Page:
What are the pros and cons of PAYE?

The PAYE payment plan is a great option for many students who struggle with their monthly payments under the standard plan. However, this plan is not without its drawbacks.
Here is a list of the benefits and drawbacks to consider.
  • Affordable monthly payment. While on this plan, your monthly payments don’t exceed 10% of your discretionary income.
  • Forgiven balance. After 20 years (or 25 years for graduate students), whatever loan balance remains will be forgiven.
  • Taxes on forgiven loans. You will most likely have to pay taxes on the forgiven balance of the loan if it’s not due to PSLF.
  • Spouses income. When applying for IDR plans, your household’s income helps determine your eligibility. Since you have to prove financial hardship to qualify for PAYE, your spouse’s income may impact your eligibility.
  • Interest becomes loan. If you leave the PAYE plan, unpaid interest will be capitalized into the loan, resulting in a higher principal.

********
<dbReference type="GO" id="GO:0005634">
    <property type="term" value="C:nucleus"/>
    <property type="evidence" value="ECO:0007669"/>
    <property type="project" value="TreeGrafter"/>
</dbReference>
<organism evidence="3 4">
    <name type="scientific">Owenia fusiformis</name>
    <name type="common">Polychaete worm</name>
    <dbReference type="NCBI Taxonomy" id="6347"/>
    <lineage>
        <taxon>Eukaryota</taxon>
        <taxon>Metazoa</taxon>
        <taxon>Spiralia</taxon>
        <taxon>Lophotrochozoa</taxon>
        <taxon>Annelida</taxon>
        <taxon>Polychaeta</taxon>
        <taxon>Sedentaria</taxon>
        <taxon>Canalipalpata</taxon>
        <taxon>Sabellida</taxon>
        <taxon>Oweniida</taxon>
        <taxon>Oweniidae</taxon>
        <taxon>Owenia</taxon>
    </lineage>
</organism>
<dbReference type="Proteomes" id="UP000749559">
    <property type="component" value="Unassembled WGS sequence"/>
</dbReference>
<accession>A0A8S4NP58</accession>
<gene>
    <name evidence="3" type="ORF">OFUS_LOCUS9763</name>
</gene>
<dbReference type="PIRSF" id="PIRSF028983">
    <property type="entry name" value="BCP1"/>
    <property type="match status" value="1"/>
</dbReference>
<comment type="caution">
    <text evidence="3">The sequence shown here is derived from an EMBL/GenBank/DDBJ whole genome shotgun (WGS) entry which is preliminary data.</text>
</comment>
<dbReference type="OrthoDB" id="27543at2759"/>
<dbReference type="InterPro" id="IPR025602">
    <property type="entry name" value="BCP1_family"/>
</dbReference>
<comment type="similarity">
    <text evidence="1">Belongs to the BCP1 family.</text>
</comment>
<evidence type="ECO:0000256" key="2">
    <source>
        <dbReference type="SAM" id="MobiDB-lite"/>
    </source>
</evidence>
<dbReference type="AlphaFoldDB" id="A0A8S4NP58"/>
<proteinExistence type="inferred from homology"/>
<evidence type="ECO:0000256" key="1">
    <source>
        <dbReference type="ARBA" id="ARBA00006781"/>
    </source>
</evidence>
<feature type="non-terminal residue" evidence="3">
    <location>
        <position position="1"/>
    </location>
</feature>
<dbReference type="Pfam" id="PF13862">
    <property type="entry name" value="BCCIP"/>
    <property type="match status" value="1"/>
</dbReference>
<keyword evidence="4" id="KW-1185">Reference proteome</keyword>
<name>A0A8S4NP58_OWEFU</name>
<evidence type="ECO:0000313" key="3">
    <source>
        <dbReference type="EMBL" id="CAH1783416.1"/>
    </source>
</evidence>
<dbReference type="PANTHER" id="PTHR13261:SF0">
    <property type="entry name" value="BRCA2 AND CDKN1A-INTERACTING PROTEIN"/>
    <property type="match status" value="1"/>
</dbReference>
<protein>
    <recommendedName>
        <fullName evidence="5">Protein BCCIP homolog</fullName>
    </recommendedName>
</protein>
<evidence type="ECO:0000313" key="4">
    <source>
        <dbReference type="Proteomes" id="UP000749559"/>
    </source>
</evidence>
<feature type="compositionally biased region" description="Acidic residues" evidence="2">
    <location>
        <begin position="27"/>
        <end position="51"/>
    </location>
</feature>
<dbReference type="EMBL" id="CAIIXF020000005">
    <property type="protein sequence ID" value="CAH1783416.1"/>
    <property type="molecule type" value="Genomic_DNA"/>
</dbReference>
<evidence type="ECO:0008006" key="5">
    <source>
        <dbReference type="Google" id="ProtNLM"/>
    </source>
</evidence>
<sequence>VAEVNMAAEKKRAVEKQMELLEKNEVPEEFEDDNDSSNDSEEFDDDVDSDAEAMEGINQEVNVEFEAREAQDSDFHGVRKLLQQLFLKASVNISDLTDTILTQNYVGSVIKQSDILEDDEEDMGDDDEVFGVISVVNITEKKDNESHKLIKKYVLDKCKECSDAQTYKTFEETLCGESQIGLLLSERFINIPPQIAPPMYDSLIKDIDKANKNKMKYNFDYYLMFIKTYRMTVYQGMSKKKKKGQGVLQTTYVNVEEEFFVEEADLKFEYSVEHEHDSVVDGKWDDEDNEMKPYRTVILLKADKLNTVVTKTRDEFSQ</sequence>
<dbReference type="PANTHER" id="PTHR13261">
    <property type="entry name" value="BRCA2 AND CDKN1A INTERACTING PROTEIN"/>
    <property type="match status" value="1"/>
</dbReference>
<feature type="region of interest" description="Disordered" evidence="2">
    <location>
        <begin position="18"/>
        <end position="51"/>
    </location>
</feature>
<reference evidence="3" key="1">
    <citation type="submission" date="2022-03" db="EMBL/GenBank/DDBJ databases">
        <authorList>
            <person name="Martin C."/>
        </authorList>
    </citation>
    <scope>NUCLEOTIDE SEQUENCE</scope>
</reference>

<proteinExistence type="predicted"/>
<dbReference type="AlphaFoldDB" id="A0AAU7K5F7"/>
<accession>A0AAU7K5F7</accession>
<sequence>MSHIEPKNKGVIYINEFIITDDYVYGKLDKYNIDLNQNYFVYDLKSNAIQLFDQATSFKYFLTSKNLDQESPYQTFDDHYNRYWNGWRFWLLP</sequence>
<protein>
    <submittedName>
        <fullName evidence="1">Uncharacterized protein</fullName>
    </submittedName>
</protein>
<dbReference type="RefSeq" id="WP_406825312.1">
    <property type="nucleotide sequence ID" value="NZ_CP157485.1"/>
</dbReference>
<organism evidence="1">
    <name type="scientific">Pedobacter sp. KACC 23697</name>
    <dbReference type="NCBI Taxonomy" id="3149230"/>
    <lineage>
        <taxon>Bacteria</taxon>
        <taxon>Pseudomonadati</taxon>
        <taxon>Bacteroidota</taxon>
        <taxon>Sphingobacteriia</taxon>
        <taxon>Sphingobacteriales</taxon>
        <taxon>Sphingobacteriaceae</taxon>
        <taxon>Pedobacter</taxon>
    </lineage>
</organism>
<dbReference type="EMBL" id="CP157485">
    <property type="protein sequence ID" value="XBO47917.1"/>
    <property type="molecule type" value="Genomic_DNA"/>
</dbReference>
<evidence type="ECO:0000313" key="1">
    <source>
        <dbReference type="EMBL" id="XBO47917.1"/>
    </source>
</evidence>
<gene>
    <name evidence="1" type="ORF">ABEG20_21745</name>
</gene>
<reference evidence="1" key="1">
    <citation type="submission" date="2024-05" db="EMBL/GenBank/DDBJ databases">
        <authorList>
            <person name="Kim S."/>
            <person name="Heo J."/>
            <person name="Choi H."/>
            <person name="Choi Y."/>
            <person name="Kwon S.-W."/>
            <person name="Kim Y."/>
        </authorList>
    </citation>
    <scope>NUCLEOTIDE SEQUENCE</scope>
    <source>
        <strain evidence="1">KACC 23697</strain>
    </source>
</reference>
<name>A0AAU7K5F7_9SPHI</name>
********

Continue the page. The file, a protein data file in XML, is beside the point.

• High income. If your annual income growth gets too high, you will lose eligibility for the repayment plan.

Is Pay as You Earn right for you?

If you qualify for PAYE, have a relatively low income, and high federal loan debt, the PAYE plan might be the best choice for you. However, consider whether you expect your income to increase rapidly. If your income increases substantially, you may no longer qualify for PAYE. In that case, you might want to consider an alternative income-driven repayment plan.
You should also consider how much interest you may pay through a PAYE plan. Because PAYE plans have longer loan terms (20 years instead of 10 years), this means you will probably pay more interest than with a standard plan. If you can manage the higher monthly payments, you could save money through a standard plan. This is especially important if you are not eligible for other student loan forgiveness plans.
With this is mind, it can be worthwhile to review other income-driven payment plans to see if one of those is a better fit for you.